Niklas Luhmann's social theory stands in direct opposition to the dominant 'anthropocentric' traditions of legal and political analysis. King and Thornhill now offer the first comprehensive, critical examination of Luhmann's highly original theory of the operations of the legal and political systems. They describe how from the perspective of his 'sociological enlightenment' Luhmann continually calls to account the certainties, the ambitions and rational foundations of The Enlightenment and the idealized versions of law and politics which they have produced.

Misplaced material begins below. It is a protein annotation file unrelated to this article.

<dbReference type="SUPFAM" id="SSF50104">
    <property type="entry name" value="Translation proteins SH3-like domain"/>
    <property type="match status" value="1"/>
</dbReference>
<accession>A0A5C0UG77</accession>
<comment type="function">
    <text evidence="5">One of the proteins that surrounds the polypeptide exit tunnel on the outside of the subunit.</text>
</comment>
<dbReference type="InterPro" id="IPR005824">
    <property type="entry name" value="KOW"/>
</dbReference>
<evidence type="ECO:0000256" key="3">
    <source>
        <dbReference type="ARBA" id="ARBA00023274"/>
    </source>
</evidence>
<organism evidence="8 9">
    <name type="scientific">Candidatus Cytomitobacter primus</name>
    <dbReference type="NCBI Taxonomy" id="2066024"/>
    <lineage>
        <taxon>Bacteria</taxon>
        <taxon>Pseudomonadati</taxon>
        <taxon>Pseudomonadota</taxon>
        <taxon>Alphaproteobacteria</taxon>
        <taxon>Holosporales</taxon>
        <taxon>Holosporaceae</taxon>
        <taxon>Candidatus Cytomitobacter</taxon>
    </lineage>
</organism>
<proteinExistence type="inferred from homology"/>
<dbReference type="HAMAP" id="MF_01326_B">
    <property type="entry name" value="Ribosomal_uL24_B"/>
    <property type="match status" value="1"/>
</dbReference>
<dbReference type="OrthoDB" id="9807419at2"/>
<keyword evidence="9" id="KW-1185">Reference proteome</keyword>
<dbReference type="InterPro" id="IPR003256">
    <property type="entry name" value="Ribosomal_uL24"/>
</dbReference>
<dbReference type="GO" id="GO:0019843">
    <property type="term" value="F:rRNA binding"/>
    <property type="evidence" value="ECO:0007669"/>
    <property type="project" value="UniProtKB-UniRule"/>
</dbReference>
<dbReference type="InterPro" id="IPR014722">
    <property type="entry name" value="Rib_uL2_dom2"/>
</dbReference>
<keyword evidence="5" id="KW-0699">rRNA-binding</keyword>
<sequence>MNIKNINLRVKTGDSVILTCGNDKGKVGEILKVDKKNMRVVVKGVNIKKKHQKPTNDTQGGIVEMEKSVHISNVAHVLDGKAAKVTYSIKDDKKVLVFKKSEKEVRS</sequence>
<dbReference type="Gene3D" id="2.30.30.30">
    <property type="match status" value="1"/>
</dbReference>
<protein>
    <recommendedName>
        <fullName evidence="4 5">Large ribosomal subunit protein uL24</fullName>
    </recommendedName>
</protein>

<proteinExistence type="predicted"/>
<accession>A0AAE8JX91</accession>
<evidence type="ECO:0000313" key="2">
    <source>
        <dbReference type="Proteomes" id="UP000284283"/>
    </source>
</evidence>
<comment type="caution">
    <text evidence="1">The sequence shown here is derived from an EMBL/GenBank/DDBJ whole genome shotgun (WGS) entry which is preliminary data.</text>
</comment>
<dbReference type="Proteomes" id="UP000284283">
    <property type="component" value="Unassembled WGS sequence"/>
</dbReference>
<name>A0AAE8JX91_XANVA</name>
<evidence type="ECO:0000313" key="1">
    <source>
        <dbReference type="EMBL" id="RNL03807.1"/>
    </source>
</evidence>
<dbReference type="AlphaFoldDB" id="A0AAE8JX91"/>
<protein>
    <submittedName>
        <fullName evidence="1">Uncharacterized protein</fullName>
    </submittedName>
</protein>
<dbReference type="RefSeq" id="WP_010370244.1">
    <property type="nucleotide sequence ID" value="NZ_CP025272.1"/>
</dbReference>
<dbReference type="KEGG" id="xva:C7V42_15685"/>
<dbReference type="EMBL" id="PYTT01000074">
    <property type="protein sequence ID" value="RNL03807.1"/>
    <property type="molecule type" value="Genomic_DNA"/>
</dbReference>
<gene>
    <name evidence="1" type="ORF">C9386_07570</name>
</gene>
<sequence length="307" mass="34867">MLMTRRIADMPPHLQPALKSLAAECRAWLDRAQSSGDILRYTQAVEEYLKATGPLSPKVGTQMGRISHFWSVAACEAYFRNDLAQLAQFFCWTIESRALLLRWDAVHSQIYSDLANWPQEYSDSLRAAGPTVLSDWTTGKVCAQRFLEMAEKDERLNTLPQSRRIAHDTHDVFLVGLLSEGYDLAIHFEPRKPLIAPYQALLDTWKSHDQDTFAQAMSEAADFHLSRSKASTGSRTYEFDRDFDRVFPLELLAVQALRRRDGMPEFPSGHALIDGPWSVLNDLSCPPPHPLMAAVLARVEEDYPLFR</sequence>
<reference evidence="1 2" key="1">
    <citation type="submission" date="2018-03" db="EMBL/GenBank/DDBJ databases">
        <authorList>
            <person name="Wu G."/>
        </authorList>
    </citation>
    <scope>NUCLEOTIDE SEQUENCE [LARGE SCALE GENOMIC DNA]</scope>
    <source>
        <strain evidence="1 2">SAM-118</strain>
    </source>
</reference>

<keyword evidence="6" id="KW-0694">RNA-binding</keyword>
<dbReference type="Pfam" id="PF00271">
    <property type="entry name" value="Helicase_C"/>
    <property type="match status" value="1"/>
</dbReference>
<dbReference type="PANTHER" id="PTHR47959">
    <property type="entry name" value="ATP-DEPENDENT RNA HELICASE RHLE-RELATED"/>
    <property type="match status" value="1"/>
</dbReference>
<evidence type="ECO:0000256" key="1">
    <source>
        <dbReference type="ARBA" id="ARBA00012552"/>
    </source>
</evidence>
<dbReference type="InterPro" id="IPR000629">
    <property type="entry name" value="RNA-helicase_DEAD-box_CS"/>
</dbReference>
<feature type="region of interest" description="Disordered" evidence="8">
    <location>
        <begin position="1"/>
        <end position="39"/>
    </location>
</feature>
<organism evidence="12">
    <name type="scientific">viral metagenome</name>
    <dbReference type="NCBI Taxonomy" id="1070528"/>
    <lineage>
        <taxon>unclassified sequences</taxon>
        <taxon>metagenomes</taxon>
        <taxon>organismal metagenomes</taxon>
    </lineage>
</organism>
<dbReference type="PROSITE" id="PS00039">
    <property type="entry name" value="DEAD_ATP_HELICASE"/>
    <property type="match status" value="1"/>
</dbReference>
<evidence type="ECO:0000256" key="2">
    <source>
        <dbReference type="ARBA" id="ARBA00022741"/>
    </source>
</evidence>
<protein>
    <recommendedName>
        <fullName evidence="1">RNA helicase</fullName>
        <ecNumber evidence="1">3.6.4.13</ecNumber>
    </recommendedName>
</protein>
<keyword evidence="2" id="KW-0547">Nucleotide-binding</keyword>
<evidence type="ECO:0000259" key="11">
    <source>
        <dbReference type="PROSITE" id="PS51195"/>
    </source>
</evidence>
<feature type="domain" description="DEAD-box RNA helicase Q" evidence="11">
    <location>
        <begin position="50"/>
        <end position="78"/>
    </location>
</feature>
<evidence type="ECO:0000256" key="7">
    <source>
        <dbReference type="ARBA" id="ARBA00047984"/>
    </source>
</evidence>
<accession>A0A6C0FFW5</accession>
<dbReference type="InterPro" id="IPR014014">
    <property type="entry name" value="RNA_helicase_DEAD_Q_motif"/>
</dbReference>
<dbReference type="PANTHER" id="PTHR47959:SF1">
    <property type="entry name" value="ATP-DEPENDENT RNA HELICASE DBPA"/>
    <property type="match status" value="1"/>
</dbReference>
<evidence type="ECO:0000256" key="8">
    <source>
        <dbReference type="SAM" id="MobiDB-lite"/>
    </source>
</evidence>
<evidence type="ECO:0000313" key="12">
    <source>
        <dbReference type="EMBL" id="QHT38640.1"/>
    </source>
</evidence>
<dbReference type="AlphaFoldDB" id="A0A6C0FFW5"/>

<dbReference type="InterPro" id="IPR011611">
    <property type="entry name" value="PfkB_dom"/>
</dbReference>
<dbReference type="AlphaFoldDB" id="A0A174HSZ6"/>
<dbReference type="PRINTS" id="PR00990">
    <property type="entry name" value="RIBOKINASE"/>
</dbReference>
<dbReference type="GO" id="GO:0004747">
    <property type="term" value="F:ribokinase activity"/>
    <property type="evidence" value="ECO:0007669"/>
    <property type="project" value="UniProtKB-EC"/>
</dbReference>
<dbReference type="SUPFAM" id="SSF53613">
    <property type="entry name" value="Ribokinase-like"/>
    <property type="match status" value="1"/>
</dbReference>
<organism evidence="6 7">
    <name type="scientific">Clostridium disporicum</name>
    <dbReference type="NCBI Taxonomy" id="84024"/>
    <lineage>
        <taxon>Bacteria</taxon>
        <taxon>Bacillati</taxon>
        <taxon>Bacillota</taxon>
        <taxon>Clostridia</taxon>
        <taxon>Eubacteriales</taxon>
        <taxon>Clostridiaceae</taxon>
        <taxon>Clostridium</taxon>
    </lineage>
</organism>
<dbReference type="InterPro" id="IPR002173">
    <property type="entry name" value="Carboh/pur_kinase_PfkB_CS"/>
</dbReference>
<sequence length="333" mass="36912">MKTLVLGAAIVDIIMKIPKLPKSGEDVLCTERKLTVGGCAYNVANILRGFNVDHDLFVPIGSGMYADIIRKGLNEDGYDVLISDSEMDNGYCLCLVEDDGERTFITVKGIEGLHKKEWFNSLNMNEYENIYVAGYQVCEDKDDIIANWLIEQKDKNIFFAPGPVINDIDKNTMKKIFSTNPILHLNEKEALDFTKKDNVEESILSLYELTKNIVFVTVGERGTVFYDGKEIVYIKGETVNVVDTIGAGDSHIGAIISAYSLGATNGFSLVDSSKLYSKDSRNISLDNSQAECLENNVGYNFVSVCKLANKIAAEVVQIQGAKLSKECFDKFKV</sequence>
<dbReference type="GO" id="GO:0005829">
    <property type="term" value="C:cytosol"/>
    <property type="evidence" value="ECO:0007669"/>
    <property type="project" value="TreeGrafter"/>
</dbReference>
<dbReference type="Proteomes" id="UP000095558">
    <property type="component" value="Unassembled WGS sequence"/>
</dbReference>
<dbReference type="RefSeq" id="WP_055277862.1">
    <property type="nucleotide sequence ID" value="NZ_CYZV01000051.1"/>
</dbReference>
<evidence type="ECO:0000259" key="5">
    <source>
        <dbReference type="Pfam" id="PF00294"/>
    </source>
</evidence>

|Publisher:||Palgrave Macmillan UK|
|Product dimensions:||5.51(w) x 8.50(h) x 0.03(d)|
About the Author
Michael King, Centre for the Study of Law, the Child and the Family, Brunel University.
Chris Thornhill is in the German Department, King's College London.
Table of ContentsList of Figures Luhmann's Social Theory Society's Legal System The Political System The Subject of Liberalism Risk and the Environment Conclusion: Luhmann and his Critics Notes Bibliography Index